Pesecticide residue in French Wine

Friday, 22 February, 2013
European wine group linkedin
In a study of more than 300 French wines by Pascal Chatonnet and the Excell laboratory in Bordeaux pesticide residues have been found in around 90% and only 10% of those tested had no trace of any chemicals used on the vines.
The tests were carried out on 2009 and 2010 vintages of Bordeaux, the Rhone and the Aquitaine region. They tested for 50 different molecules found in a variety of different vine treatments particularly for pesticides and fungicides. The most common molecule found in the wines were for anti rot fungicides which are sprayed on the vines late in the growing season.
The levels found were below the accepted threshold levels of toxicity but there is concern as to whether there is an accumulation effect and how the molecules react together. It is possible that several of the molecules combined could do more harm than a higher level of a single molecule.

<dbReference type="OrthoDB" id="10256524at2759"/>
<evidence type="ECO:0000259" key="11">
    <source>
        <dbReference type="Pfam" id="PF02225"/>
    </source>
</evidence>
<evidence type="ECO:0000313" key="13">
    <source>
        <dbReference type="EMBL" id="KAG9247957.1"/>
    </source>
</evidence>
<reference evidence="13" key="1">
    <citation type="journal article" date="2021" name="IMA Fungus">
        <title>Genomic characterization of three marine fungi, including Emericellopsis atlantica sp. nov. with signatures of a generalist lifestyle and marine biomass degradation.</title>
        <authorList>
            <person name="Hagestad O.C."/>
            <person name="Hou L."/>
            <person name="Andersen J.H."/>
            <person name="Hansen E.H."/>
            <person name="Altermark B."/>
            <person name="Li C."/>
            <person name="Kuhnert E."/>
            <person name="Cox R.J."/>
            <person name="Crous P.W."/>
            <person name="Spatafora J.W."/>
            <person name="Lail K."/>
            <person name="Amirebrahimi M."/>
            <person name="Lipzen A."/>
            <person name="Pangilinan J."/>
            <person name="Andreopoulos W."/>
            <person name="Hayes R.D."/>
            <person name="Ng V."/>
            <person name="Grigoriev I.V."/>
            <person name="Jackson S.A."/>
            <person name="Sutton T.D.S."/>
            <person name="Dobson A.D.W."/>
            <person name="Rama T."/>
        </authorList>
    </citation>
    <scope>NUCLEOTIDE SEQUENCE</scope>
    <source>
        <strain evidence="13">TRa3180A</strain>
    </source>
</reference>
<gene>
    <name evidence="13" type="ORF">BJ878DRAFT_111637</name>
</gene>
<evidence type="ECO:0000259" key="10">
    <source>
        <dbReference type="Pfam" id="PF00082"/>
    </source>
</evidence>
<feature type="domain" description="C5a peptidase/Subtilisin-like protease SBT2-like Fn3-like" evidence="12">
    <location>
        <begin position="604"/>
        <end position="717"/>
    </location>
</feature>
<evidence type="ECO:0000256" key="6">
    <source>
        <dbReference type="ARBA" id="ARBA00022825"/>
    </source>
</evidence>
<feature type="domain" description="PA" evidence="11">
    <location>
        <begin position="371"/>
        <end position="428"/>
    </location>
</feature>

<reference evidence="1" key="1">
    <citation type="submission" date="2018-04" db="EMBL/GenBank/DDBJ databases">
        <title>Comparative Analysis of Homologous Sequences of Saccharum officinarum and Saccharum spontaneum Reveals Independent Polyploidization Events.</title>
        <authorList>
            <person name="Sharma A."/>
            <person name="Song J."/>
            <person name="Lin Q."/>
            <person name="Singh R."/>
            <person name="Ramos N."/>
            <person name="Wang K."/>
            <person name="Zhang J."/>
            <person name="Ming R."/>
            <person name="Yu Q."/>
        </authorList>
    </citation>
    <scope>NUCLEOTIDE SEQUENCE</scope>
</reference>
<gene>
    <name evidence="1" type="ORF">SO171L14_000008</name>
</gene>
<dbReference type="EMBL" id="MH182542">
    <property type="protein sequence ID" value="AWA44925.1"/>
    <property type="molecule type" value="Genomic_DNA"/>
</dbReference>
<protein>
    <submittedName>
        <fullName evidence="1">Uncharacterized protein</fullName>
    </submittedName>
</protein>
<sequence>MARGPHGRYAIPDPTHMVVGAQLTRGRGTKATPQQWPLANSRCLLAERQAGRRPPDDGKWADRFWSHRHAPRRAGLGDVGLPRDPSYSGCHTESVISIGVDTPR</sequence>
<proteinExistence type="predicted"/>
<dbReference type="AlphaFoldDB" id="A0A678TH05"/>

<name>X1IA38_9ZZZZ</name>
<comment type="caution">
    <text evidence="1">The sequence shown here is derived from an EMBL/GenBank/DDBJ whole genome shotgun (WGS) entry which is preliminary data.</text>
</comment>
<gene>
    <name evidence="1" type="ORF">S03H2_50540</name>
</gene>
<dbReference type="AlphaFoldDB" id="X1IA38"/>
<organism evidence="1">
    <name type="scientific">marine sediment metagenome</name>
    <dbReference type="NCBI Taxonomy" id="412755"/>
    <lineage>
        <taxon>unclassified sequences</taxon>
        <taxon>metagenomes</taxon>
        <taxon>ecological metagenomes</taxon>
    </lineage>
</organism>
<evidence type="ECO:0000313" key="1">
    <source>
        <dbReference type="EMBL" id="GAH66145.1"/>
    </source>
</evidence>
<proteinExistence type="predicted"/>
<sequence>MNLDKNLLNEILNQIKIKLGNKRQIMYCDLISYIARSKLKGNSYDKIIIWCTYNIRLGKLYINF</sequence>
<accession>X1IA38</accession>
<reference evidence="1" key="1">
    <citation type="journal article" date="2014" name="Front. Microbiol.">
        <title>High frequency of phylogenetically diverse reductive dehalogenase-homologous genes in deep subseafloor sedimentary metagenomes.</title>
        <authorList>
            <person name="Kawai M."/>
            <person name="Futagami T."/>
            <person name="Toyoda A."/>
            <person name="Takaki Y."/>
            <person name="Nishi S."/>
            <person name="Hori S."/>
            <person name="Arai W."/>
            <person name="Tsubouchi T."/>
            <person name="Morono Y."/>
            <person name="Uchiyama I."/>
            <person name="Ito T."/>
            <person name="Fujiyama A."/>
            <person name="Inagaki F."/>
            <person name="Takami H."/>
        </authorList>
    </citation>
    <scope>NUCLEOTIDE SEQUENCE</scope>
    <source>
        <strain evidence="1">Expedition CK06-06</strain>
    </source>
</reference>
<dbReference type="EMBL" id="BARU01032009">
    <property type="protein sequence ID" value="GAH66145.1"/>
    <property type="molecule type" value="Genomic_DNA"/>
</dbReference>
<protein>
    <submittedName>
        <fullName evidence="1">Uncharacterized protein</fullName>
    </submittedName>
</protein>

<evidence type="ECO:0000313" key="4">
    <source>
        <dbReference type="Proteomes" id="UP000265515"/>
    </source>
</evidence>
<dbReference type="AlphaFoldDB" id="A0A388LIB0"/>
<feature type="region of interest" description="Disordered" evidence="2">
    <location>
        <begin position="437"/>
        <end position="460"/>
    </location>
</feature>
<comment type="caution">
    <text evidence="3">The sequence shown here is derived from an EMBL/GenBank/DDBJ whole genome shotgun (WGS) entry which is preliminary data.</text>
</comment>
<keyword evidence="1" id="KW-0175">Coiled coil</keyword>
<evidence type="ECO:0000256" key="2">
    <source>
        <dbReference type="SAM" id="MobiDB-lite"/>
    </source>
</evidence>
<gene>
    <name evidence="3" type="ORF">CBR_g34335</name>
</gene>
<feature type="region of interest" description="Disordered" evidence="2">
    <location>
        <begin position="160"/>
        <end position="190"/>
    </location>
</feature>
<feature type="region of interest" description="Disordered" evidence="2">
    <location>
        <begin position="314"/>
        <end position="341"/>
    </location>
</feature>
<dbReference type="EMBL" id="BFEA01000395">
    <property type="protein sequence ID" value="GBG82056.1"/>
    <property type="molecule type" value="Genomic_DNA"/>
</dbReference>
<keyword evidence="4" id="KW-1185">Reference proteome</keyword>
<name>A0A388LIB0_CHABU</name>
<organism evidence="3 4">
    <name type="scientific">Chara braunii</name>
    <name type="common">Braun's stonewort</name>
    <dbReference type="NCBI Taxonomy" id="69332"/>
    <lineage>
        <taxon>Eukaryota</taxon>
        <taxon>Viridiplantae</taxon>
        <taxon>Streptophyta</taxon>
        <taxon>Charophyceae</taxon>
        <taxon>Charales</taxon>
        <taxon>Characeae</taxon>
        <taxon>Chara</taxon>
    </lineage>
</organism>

France have a national plan to cut pesticide use by 50% by 2018 but until now there has been no change in the quantities used. EU rules restrict pesticide residues on grapes to 250 molecules but there are no limits set for wine.

More research is needed into how these molecules change during the production process and there needs to be more traceability available. The main people affected by these pesticides and fungicides are the vineyard workers, particularly as last year the French Government established a link between pesticides and Parkinson£s disease in agricutural labourers.